Dear Dr G,

I email you with a heavy heart as I found our childlessness is my fault.

My wife and I have been married for five years and despite a very active sex life, there has been no outcome of any offspring.

For the last few years, during the festivities, my wife has been shouldering the burden of not bearing a child.

I didn’t even know there was such a thing as male-factor infertility, until we went to the doctors who asked for semen analysis.

As it turns out I have no sperm in my ejaculate.

Don’t get me wrong, I am perfectly normal in the bedroom. In fact, I considered our sex life to be at the top end of normal. I just don’t understand how it can be fruitless.

The doctor tried to explain to me the problem may either be due to blockages in the sperm ducts or destruction of the sperm producing cells.

I really would like to put Dr G on the spot for clarifications of my seedless outcome.

Can you tell me how common male factor infertility is?

How to differentiate between the obstructive and non-obstructive problem?

Why is this happening to me?

The doctors mentioned the only hope I have to father a child is to undergo an operation and accept test tube babies. What operation will I need to face?


Seedless Samuel

In general, infertility is defined as the inability for couples to conceive after one year or more of active sex life without contraception. The World Health Organisation (WHO) estimates 60 to 80 million couples are affected, and this number is often considered the tip of the iceberg. Male infertility applies to a sexually mature man having difficulty to impregnate a healthy fertile female.

Contrary to common belief that infertility is not predominantly a female problem, male infertility can account for up to 40% of all cases of infertility.

Starting from the late 20th century, the realisation of the declining quality of semen has become apparent.

A study in 1992 revealed the number of sperm cells has declined by 1% per annum since 1938.

This is echoed by studies carried out in many countries showing the decline is not just in sperm counts, but also motility, morphology and seminal volumes in overall male populations.

Some publications revealed azoospermia, or the absence of sperms in ejaculate, can affect up to 3% of all male populations.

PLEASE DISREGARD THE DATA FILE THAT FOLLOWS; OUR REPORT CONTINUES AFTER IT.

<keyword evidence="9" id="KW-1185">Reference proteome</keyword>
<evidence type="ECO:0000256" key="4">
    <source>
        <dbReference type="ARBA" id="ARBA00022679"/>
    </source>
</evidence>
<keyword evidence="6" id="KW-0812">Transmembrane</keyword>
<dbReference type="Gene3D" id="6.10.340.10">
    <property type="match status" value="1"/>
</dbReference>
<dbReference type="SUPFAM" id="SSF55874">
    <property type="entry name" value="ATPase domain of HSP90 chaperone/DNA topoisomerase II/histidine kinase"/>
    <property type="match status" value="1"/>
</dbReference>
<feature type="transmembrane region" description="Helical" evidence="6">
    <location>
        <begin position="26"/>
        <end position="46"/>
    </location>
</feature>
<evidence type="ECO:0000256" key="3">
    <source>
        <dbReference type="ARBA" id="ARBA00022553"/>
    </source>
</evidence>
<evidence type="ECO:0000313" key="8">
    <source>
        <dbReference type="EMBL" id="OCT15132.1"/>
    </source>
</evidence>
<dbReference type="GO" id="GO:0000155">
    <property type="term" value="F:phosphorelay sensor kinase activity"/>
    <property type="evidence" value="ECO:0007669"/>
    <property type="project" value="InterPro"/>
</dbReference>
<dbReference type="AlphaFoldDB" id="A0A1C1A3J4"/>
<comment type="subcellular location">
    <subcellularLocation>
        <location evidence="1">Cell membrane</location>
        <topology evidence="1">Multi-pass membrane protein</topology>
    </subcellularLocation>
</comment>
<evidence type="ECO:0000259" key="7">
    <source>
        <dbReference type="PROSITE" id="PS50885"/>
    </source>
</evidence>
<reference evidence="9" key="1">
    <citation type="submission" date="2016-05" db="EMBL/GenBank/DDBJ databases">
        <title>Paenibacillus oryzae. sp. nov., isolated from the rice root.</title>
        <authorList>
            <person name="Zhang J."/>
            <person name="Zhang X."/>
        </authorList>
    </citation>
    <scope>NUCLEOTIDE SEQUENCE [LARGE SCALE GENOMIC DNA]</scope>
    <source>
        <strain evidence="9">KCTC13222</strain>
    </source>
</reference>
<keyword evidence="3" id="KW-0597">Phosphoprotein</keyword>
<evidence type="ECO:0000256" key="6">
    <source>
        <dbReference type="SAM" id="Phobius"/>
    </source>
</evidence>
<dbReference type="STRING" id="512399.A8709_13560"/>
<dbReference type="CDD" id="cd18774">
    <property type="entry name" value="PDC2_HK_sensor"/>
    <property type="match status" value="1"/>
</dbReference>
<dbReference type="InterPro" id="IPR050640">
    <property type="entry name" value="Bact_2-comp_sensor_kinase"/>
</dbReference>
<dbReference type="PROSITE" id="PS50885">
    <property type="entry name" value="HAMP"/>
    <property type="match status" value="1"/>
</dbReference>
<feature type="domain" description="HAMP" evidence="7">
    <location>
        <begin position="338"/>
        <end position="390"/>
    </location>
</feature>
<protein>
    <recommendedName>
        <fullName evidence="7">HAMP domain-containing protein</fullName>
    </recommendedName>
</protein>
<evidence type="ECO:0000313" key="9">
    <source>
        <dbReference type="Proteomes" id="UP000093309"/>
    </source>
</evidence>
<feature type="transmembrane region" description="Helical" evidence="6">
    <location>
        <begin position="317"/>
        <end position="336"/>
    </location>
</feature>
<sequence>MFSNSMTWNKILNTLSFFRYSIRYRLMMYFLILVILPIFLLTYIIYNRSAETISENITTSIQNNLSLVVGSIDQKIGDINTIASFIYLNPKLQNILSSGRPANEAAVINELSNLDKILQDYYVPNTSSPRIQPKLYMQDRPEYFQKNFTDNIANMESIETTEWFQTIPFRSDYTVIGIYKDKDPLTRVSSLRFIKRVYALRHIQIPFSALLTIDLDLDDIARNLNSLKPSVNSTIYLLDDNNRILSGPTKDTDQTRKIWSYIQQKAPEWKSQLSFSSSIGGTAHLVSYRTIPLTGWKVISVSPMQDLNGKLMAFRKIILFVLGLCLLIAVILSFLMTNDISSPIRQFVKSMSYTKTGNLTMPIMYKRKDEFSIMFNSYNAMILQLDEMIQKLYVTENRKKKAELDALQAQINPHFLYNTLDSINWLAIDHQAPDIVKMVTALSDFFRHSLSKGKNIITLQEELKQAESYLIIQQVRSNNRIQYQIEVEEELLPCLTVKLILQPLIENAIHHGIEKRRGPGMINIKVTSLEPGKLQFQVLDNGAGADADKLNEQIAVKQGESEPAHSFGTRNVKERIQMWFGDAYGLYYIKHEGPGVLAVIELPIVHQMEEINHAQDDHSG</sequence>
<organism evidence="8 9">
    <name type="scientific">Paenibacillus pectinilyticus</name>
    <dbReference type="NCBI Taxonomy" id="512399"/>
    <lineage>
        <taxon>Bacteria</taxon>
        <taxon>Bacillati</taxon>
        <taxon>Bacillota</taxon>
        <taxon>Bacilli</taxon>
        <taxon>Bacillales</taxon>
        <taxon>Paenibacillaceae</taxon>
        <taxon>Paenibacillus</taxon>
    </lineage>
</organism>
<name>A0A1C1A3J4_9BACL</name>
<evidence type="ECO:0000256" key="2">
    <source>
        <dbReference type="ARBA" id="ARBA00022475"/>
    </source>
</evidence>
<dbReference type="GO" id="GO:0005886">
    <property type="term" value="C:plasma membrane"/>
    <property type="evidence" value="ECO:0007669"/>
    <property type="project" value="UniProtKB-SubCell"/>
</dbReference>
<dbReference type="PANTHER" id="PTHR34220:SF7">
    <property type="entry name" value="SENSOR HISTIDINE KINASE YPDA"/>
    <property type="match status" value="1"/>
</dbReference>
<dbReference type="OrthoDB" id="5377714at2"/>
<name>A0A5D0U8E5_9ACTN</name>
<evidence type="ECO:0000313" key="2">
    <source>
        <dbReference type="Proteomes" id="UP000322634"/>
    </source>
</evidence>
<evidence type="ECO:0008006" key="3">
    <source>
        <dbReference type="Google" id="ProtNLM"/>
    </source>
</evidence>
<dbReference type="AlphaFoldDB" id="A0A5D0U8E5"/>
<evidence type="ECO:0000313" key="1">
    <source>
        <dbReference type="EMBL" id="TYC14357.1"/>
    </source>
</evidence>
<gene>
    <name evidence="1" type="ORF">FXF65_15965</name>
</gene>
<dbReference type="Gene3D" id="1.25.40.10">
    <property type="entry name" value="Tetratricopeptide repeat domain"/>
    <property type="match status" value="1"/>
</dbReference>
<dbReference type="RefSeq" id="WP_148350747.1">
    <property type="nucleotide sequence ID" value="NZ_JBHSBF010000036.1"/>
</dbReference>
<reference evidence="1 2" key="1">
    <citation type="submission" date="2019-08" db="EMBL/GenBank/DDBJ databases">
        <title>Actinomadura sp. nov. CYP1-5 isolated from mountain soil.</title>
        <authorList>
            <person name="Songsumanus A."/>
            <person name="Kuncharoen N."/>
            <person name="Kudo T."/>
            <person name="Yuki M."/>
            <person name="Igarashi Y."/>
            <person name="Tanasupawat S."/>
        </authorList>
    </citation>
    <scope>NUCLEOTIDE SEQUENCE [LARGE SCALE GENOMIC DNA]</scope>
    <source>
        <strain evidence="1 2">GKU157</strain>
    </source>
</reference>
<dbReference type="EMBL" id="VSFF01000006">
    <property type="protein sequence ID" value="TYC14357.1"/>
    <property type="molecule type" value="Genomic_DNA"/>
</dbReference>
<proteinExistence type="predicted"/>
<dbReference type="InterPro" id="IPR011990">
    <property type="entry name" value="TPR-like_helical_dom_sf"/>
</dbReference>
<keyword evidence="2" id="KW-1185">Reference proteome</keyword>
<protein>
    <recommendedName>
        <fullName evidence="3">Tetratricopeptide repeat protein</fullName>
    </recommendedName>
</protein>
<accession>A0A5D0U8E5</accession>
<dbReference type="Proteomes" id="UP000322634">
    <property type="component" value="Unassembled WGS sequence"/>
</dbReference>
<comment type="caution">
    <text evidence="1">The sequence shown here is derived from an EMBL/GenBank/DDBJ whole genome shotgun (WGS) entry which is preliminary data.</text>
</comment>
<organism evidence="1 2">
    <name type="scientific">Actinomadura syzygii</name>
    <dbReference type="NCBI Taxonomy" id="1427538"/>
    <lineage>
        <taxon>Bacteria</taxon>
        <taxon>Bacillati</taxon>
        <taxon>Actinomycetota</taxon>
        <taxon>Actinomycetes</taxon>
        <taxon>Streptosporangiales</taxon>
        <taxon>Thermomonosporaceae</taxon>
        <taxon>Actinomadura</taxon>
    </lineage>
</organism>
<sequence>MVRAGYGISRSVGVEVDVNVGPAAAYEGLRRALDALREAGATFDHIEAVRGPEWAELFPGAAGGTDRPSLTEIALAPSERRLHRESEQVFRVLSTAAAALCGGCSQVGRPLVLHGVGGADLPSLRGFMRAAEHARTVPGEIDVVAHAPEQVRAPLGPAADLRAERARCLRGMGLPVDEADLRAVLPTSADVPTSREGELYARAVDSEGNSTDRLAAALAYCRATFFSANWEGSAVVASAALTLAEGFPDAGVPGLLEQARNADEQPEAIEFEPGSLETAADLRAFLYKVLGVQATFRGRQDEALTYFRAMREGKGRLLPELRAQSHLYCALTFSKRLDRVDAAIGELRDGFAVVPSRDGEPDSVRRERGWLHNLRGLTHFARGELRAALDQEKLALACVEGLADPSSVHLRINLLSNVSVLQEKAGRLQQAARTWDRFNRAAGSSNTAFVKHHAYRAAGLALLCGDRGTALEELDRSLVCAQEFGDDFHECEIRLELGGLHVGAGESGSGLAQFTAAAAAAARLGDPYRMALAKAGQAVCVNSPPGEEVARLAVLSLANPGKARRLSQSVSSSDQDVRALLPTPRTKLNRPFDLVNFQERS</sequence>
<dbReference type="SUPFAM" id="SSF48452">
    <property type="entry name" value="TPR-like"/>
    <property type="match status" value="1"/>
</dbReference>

The causes of azoospermia can be divided into either acquired or congenital in nature; this can further be differentiated into obstructive and non-obstructive in nature. The commonest acquired obstructive azoospermia is vasectomy.

Apart from the surgery, sexually transmitted infections or trauma to the genitalia can also result in the scarring of the sperm delivering systems causing azoospermia.

On the other hand, non-obstructive azoospermia can also be acquired or congenital. Infections such as mumps can destroy the sperm producing cells in the testicles, and men born with genetically derived spermatogenesis arrests can also end up with male-factor infertility.

The hope for fathering a child for a man with non-obstructive azoospermia is very slim.

One of the main causes is the blockage of the ejaculation apparatus that prevents the passage of sperms.

Congenital bilateral absence of the vas deferens (CBAVD) occurs when the vasa deferentia of male reproductive organs fail to form properly during birth.

As most of the seminal fluids derive from the prostate, men who are missing their vas deferens are typically ejaculating “normally” but the trapped sperms render them having obstructive azoospermia.

The main cause of CBAVD is the mutation of Cystic Fibrosis (CFTR) genes resulting in the absence of one or both sides of vas deferens.

Trans-abdominal or trans-rectal ultrasound scans are usually performed to determine the diagnosis of CBAVD.

Hormonal blood tests such as FSH are also important to determine the nature of azoospermia.

Almost all men with CBAVD are completely unaware of their shortcomings until the investigation for infertility.

Therefore, many men who choose not to father a child can definitely live blissfully all their lives not knowing that nature has already lent them a helping hand.

Men with obstructive azoospermia can overcome infertility with ART (Artificial Reproductive Technology).

PESA (Percutaneous Epididymal Sperm Aspiration), MESA (Microscopic Epididymal Sperm Aspiration) and TESE (Testicular Exploration Sperm Extraction). These are the three main surgical techniques to retrieve the trapped sperms.

Following the sperm retrieval, the creation of embryos with IVF (in-vitro fertilisation) and subsequent baby delivery is usually a matter of time.

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